Monday, July 8, 2013

Pacific Rim Review

The biggest blockbuster of the year will finally be unleashed on the world this week. Pacific Rim is Guillermo del Toro's love letter to the mecha and giant monster movies of his youth and no other film this year can match the scope, size or pure spectacle of this 131 minutes of pure fun.

Hit the jump to hear my thoughts on a film that mashes Independence Day, Evangelion and Cloverfield into one of my favourite big screen experiences of the year.

Pacific Rim has copped some unfair flack in the lead up to its release. Labelled as yet another Transformers style abomination and just as easily dismissed, it has flown under the radar this blockbuster season. While we've all clamoured for Iron Man, Man of Steel or Star Trek, we've ignored the only truly original film in the bunch. In an era of sequels, reboots and remakes Pacific Rim is wholly original. Sure it may riff on a plethora of anime and giant monsters films but it's a brand new world build from the ground up by director Guillermo del Toro.

An opening narration and montage sets the scene. In the near future giant creatures have invaded our planet. Rather than arriving from space, these behemoths have emerged from deep beneath the Pacific Ocean through a rift between worlds. After much chaos and destruction the human race has banded together to build equally giant robots to go head to head with these "Kaiju". Codenamed "Jaegers", these colossal defenders are controlled by a neural link with their pair of human pilots. As the years pass humanity is winning the fight but the battle is getting harder and the Kaiju are getting bigger and more frequent. Pushed to the edge, we must try one final assault.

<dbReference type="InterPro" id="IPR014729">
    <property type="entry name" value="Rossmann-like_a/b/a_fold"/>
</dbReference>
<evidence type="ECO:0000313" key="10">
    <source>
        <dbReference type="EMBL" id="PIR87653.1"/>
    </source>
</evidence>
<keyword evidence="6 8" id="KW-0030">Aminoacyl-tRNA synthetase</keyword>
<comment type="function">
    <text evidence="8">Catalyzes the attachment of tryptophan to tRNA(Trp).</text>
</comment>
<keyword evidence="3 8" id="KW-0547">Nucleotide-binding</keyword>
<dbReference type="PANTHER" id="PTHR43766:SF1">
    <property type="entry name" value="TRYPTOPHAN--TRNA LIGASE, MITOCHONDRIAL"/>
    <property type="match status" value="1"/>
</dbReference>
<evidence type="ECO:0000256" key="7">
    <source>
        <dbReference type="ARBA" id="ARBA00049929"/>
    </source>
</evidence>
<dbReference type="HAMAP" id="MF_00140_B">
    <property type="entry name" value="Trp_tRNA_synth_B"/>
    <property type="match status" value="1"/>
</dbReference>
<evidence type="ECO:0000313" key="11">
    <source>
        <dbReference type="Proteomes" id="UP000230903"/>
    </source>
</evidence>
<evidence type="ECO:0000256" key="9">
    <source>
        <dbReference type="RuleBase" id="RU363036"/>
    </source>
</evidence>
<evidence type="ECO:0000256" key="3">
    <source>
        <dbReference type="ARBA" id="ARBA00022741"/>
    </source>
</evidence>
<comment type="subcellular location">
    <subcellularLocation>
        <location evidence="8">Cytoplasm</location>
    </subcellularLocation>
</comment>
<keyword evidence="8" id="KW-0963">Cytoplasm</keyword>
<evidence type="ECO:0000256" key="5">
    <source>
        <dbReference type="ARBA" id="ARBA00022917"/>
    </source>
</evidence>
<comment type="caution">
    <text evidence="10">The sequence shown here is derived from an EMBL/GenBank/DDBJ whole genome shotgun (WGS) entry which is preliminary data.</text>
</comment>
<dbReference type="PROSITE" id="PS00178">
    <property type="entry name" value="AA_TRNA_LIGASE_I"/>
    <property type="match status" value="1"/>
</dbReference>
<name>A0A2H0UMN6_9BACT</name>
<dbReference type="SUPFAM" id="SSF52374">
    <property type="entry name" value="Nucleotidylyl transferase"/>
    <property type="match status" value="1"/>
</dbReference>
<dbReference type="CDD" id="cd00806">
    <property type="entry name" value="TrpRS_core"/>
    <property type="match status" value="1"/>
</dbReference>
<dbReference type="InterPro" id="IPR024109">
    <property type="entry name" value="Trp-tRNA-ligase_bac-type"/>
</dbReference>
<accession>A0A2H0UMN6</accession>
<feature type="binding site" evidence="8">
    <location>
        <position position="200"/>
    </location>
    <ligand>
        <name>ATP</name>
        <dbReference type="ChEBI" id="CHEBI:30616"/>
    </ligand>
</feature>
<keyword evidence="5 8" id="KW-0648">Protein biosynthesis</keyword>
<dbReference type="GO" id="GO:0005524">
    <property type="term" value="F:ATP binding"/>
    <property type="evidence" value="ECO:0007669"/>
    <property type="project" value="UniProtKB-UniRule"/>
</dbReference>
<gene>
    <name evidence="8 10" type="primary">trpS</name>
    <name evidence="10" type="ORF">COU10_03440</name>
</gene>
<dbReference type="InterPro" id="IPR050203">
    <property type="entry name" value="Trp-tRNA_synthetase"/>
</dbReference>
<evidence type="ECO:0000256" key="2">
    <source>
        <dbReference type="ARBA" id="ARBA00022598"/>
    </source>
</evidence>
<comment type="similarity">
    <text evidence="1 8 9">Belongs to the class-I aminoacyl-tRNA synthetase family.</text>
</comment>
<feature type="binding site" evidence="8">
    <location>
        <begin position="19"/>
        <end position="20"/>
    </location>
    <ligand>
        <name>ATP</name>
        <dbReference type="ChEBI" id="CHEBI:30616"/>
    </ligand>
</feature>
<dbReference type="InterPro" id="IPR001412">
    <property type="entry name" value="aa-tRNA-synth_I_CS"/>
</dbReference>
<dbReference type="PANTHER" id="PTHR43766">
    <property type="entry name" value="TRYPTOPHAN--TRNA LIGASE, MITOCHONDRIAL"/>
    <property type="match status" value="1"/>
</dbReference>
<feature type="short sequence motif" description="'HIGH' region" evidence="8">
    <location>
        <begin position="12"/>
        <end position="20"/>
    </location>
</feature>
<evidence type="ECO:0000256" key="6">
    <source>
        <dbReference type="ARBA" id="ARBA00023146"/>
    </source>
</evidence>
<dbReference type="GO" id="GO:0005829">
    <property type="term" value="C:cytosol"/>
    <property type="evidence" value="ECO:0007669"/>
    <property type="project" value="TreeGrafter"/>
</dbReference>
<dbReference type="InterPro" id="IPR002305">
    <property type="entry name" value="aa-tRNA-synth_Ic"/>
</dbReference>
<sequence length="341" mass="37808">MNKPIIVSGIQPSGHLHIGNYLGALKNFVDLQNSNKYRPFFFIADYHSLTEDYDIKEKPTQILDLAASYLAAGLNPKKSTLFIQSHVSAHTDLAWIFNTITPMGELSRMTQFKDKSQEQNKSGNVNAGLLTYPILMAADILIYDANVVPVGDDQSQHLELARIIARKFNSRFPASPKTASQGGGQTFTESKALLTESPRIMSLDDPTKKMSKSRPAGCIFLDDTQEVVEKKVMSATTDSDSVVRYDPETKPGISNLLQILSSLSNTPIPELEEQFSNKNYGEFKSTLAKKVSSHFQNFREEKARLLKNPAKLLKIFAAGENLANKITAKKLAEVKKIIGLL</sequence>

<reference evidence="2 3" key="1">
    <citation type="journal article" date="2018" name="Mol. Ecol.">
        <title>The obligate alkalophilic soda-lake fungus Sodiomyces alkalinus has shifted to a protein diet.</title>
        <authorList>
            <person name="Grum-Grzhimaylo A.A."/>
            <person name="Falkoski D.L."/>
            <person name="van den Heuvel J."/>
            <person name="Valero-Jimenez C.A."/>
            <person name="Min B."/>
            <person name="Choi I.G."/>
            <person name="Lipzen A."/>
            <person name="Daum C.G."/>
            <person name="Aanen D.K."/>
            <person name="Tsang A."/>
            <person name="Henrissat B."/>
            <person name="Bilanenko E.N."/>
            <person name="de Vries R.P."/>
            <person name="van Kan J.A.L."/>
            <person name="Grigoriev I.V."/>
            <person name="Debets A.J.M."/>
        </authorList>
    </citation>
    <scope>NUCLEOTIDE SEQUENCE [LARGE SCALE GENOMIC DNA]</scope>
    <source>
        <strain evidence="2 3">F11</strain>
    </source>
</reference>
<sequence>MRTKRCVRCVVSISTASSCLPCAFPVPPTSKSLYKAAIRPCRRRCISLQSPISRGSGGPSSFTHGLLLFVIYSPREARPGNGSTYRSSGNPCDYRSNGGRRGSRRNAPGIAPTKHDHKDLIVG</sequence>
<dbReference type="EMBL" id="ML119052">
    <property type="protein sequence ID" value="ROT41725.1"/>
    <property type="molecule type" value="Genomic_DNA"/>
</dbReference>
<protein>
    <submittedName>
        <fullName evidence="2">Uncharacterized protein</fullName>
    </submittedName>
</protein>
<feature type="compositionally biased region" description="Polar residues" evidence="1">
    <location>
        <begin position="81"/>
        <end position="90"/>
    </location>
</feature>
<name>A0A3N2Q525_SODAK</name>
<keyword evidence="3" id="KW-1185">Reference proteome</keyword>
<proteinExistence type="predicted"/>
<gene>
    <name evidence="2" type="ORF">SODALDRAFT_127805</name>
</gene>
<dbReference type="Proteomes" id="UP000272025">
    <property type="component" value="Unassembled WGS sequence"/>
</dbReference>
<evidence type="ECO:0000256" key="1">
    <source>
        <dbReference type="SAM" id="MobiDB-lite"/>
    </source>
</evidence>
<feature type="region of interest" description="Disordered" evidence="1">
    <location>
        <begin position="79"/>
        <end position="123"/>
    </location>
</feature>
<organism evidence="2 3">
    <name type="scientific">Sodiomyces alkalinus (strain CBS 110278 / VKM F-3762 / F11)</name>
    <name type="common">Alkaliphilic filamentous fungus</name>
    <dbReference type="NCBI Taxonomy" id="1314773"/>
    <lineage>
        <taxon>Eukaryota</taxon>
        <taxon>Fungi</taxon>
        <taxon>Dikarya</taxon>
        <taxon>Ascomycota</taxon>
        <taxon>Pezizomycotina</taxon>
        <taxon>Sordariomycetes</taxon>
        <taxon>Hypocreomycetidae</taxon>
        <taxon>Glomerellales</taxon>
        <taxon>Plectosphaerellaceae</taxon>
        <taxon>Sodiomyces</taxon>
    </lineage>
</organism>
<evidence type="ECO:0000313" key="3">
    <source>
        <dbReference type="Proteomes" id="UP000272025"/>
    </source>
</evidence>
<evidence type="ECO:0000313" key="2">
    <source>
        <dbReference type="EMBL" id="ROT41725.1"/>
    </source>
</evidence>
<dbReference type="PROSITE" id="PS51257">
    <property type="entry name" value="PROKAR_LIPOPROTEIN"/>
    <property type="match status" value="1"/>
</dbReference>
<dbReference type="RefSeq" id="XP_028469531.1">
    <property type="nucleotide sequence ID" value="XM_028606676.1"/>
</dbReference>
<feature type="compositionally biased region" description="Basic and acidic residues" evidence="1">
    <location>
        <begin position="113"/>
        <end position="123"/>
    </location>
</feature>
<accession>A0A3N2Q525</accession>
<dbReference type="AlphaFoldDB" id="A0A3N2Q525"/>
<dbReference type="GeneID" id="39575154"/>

From here I'll try and keep this as spoiler free as I can.

First of all, the action scenes are simply spectacular in every sense. They are massive. The scope is unlike anything I've ever seen before. There was potential for the fights to lack that sense of grandeur if not handled correctly and feeling as powerful as the Megazord wrestling with a guy in a lizard suit in a cardboard city. Thankfully, this isn't the case. The Kaiju and Jaegers don't feel fake. They have a terrific feeling of weight and size. The hits are suitably boneshaking, you can really feel the impact. The effects are also staggeringly good and well realised. Most of all the battles are just pure fun. I was grinning like an idiot the whole time. Where else will you see a giant monsters rampaging past the Opera House, or a giant robot wielding a ship like a baseball bat? Every rocket punch, chest missile and sword brandishing mech brings memories flooding back from everything from Evangelion, Voltron and even Power Rangers. So damn great.

Also, this is one film that I not only enjoyed the 3D, I'd actually say not to see it in 2D. Seriously. Go to find the biggest 3D screen you can find. This film deserves nothing less than the massive screen and comfy leather seats of VMAX at Event, for example

Thankfully Pacific Rim isn't an endless robot on monster assault on the senses (Like Transformers or the last hour of Man of Steel). The action scenes are spaced apart enough to give them time to breathe. They're frequent enough to not to drag the movie out but you're also given time enough to reflect on how awesome that last fight was and anticipating the next one. It's great to have an action film where the action scenes don't all blend together in your head afterwards. I can recall every major conflict and what made them unique. They don't all feel the same and Del Toro mixes it up and keeps it fresh.